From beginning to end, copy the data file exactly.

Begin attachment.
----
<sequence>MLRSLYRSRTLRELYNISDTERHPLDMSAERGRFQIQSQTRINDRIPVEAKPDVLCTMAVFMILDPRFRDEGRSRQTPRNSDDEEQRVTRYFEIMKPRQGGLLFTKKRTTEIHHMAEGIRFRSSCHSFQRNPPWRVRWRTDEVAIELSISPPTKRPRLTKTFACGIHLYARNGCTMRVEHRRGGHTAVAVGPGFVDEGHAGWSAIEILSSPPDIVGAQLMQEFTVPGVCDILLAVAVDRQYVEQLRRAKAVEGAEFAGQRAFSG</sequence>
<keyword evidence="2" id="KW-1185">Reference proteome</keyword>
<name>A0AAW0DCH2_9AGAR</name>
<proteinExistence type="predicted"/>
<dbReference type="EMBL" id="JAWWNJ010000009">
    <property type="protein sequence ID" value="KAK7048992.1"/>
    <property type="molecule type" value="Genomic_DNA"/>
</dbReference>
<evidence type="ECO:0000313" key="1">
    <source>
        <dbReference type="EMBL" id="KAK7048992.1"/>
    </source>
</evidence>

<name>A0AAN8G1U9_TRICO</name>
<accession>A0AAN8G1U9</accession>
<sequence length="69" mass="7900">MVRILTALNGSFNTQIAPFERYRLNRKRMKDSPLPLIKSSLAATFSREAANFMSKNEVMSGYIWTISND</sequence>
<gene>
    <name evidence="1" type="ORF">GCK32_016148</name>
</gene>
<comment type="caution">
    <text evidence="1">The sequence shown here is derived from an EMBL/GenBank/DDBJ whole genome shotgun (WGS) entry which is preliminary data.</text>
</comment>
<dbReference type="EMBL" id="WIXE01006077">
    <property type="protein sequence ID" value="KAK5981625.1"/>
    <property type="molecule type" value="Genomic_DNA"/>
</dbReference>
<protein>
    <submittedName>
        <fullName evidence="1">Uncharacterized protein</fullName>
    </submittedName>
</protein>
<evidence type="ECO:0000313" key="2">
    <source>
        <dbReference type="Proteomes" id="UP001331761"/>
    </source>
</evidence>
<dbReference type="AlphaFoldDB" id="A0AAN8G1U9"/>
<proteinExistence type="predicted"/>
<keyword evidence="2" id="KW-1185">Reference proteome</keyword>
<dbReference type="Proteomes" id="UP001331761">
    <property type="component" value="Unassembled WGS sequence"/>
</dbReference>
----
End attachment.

<sequence>MLRSLYRSRTLRELYNISDTERHPLDMSAERGRFQIQSQTRINDRIPVEAKPDVLCTMAVFMILDPRFRDEGRSRQTPRNSDDEEQRVTRYFEIMKPRQGGLLFTKKRTTEIHHMAEGIRFRSSCHSFQRNPPWRVRWRTDEVAIELSISPPTKRPRLTKTFACGIHLYARNGCTMRVEHRRGGHTAVAVGPGFVDEGHAGWSAIEILSSPPDIVGAQLMQEFTVPGVCDILLAVAVDRQYVEQLRRAKAVEGAEFAGQRAFSG</sequence>
<keyword evidence="2" id="KW-1185">Reference proteome</keyword>
<name>A0AAW0DCH2_9AGAR</name>
<proteinExistence type="predicted"/>
<dbReference type="EMBL" id="JAWWNJ010000009">
    <property type="protein sequence ID" value="KAK7048992.1"/>
    <property type="molecule type" value="Genomic_DNA"/>
</dbReference>
<evidence type="ECO:0000313" key="1">
    <source>
        <dbReference type="EMBL" id="KAK7048992.1"/>
    </source>
</evidence>

<name>A0AAN8G1U9_TRICO</name>
<accession>A0AAN8G1U9</accession>
<sequence length="69" mass="7900">MVRILTALNGSFNTQIAPFERYRLNRKRMKDSPLPLIKSSLAATFSREAANFMSKNEVMSGYIWTISND</sequence>
<gene>
    <name evidence="1" type="ORF">GCK32_016148</name>
</gene>
<comment type="caution">
    <text evidence="1">The sequence shown here is derived from an EMBL/GenBank/DDBJ whole genome shotgun (WGS) entry which is preliminary data.</text>
</comment>
<dbReference type="EMBL" id="WIXE01006077">
    <property type="protein sequence ID" value="KAK5981625.1"/>
    <property type="molecule type" value="Genomic_DNA"/>
</dbReference>
<protein>
    <submittedName>
        <fullName evidence="1">Uncharacterized protein</fullName>
    </submittedName>
</protein>
<evidence type="ECO:0000313" key="2">
    <source>
        <dbReference type="Proteomes" id="UP001331761"/>
    </source>
</evidence>
<dbReference type="AlphaFoldDB" id="A0AAN8G1U9"/>
<proteinExistence type="predicted"/>
<keyword evidence="2" id="KW-1185">Reference proteome</keyword>
<dbReference type="Proteomes" id="UP001331761">
    <property type="component" value="Unassembled WGS sequence"/>
</dbReference>